Mayor DeBlasio Pretends to Share the Mayor’s Mansion with the People

Socialists love to perpetrate the lie that under socialism, property belongs to all the people equally.  This is exactly what Mayor DeBlasio did on the day he opened up the previously vacant mayor’s mansion to a few privileged, select, New Yorkers. “This is your house.  It belongs to you. I’m just borrowing it,” and “We’re excited to give New Yorkers a chance to see that which is theirs.”

So, Mayor DeBlasio, if the Mayor’s mansion really belongs to all the people, why don’t they have the same right as you to occupy the property, and why aren’t their names on the title of the deed?  And why not invite all the homeless people of New York to live with you?  Start yourself a collective commune and live the socialist garbage philosophy that you want to foist on everyone else?

From The New York Times:

De Blasio Holds Open House at Gracie Mansion, His New Home

  • Damon Winter/The New York Times
  • Damon Winter/The New York Times
  • Damon Winter/The New York Times
  • Damon Winter/The New York Times
Mayor Bill de Blasio posed with one of thousands of visitors to Gracie Mansion on Sunday.
Published: January 5, 2014

Gracie Mansion, the buttercream-hued mayoral residence on a bluff overlooking the East River, has stood stately but mostly silent for more than 12 years, its elegant interiors reserved for the formal functions of a mayor, Michael R. Bloomberg, who chose to live elsewhere.

That quiet was replaced by a hubbub on Sunday, as thousands of New Yorkers lined up for hours for a tour of the mansion and a meet-and-greet with its new, somewhat reluctant resident, Mayor Bill de Blasio.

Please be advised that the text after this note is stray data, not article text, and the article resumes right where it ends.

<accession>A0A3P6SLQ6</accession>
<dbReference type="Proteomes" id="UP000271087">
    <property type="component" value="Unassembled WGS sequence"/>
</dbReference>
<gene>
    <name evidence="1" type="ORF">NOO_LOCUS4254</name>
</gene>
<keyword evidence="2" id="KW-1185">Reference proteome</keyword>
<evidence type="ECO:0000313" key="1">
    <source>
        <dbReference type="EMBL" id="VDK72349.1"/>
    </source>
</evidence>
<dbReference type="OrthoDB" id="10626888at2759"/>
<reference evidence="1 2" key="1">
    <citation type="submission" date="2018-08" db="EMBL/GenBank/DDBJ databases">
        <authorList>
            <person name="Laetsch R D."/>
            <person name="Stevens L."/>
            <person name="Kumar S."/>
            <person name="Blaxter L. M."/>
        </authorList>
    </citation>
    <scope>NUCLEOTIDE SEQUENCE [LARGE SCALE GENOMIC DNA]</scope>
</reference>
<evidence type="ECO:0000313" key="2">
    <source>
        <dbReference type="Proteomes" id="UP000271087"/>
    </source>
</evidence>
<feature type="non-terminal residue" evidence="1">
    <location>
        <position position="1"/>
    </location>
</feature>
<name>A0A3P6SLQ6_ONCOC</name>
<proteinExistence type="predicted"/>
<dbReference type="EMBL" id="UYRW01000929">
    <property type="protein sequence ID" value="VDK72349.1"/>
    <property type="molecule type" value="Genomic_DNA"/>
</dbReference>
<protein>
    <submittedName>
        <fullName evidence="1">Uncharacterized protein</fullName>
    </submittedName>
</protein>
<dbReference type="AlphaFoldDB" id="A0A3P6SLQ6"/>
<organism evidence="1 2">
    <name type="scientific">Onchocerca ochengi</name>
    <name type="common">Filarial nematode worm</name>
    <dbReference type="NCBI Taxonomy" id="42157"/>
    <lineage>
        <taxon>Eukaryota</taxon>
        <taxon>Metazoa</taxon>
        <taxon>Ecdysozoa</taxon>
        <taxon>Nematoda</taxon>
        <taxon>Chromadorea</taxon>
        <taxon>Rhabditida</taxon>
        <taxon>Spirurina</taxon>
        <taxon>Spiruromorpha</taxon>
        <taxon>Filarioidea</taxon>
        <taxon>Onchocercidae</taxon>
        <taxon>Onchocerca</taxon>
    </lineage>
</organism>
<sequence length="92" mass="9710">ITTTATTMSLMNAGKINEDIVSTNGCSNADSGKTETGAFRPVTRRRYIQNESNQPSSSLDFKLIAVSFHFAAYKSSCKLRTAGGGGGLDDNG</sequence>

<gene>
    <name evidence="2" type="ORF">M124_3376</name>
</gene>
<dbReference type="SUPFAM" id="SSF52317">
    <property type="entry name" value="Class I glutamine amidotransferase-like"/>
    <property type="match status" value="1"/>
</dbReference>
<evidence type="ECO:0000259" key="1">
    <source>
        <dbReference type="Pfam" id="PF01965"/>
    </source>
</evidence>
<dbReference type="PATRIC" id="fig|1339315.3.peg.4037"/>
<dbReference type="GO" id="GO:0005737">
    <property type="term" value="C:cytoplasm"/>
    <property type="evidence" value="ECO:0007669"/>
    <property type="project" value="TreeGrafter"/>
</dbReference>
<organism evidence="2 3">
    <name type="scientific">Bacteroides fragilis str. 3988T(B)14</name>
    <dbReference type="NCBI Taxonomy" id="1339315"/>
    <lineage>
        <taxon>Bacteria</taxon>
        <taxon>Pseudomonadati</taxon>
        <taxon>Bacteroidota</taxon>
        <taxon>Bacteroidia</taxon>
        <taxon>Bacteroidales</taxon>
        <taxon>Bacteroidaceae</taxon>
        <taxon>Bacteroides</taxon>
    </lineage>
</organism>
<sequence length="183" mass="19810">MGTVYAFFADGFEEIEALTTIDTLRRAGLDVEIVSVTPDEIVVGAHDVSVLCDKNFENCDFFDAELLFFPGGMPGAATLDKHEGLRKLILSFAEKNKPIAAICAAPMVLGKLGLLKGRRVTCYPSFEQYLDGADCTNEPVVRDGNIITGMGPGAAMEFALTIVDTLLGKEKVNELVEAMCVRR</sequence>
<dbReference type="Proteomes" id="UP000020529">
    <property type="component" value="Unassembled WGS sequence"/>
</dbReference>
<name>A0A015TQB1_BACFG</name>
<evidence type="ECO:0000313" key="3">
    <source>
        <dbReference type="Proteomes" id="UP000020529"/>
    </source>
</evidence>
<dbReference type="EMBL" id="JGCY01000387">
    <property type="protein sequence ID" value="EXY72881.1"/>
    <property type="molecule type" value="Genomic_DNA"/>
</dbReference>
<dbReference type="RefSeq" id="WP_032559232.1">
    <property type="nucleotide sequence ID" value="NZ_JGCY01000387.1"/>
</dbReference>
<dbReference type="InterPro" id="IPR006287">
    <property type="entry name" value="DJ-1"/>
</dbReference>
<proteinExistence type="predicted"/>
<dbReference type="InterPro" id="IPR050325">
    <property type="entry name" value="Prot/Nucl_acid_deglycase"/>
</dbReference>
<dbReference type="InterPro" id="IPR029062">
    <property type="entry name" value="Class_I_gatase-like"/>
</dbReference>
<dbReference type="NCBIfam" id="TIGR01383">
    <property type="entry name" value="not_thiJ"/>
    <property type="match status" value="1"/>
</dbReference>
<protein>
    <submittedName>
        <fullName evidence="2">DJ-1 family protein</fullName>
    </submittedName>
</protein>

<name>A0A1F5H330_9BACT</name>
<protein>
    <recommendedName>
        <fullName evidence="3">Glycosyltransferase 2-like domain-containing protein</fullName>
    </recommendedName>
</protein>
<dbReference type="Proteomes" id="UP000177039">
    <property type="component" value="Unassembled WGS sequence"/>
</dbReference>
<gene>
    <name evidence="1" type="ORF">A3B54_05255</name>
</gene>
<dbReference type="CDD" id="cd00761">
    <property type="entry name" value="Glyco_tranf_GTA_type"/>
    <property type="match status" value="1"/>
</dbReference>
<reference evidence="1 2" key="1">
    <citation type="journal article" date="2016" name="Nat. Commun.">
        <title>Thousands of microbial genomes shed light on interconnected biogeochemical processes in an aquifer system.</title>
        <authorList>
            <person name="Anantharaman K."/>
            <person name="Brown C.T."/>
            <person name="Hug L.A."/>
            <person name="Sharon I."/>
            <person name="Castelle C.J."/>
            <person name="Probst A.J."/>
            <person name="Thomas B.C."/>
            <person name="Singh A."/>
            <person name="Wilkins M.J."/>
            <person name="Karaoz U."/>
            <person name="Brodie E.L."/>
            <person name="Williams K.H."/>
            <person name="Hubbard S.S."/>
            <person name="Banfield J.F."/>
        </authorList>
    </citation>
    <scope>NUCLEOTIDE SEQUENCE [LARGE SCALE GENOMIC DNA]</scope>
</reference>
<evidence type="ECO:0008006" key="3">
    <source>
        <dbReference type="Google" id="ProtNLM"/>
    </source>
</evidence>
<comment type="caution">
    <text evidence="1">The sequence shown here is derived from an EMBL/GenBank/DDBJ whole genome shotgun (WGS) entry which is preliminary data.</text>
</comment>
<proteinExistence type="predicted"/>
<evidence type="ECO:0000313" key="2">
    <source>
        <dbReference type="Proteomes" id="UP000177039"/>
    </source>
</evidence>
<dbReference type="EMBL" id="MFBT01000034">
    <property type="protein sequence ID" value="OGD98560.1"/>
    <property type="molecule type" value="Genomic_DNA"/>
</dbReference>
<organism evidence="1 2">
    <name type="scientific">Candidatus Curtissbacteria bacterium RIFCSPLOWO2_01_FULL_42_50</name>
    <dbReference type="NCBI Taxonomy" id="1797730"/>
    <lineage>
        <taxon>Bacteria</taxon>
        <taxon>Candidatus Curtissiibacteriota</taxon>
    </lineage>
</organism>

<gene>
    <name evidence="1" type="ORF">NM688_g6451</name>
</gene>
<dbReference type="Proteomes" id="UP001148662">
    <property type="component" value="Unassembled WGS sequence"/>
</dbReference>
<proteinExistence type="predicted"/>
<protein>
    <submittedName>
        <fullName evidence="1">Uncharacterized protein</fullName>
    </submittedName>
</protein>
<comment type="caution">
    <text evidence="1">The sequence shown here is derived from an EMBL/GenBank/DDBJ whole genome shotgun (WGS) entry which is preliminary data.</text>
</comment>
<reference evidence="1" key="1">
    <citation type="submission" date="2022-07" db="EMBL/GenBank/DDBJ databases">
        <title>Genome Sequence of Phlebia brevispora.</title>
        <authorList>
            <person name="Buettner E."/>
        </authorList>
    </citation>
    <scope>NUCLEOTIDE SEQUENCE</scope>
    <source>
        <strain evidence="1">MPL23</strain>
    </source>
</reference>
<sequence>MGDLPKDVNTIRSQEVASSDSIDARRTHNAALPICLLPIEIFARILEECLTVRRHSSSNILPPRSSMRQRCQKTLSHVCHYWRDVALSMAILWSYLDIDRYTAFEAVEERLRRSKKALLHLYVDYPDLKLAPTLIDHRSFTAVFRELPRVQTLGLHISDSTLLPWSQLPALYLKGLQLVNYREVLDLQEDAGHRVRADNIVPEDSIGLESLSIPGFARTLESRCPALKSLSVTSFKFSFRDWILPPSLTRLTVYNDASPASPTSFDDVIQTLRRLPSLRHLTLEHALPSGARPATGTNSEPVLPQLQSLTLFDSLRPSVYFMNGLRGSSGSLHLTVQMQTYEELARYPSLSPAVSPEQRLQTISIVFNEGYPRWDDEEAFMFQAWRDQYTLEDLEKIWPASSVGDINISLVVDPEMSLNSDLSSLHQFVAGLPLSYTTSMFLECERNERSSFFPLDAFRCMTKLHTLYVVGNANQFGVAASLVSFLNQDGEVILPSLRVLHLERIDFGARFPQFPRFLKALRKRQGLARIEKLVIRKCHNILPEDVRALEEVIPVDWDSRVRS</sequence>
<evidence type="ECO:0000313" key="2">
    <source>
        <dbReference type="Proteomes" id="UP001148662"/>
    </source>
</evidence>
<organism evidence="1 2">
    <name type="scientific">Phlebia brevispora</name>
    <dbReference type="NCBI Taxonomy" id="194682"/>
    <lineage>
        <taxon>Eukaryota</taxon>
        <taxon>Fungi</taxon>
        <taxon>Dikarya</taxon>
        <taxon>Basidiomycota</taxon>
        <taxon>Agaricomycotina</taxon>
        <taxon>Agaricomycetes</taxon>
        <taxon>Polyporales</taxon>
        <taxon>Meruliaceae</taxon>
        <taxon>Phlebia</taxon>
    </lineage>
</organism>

Propelled by a populist message into City Hall, Mr. de Blasio has taken pains to project a theme of inclusiveness in his early days in office, and Sunday’s open house, with some tickets distributed by lottery, was intended as the culmination of his inaugural itinerary.

By midafternoon, a diverse line of well-wishers snaked through the high-ceiling ballrooms of the 1804 Federal-style mansion, out to its grounds and into nearby Carl Schurz Park, where it stretched nearly three city blocks along an East River promenade.

“We’re excited to give New Yorkers a chance to see that which is theirs,” Mr. de Blasio said inside the home’s first-floor library, where he was in the midst of a five-hour marathon of hugs, handshakes and back pats.


“It’s something I haven’t seen a mayor do, invite people like that, and there’s a good chance you get to meet him,” said Kevin Dunbar, 47, a children’s counselor from the Bronx. “It’s my first time here in Gracie Mansion. I’ve never been invited. It’s out of sight.”

Asked if he thought Mr. Bloomberg — who helped arrange and pay for a $7 million renovation of the mansion — would preside over a similar event, Mr. Dunbar laughed.

“Bloomberg?” he said. “He didn’t let himself in here.”

Later, Mr. de Blasio spoke with a woman named Shannon Graham, who told the mayor she hailed from Bushwick, Brooklyn.

“The one true borough!” Mr. de Blasio exclaimed, his face lighting up. He leaned in to pose for a photograph.

“This is your house,” he told Ms. Graham, as the camera flashes went off. “It belongs to you. I’m just borrowing it.”

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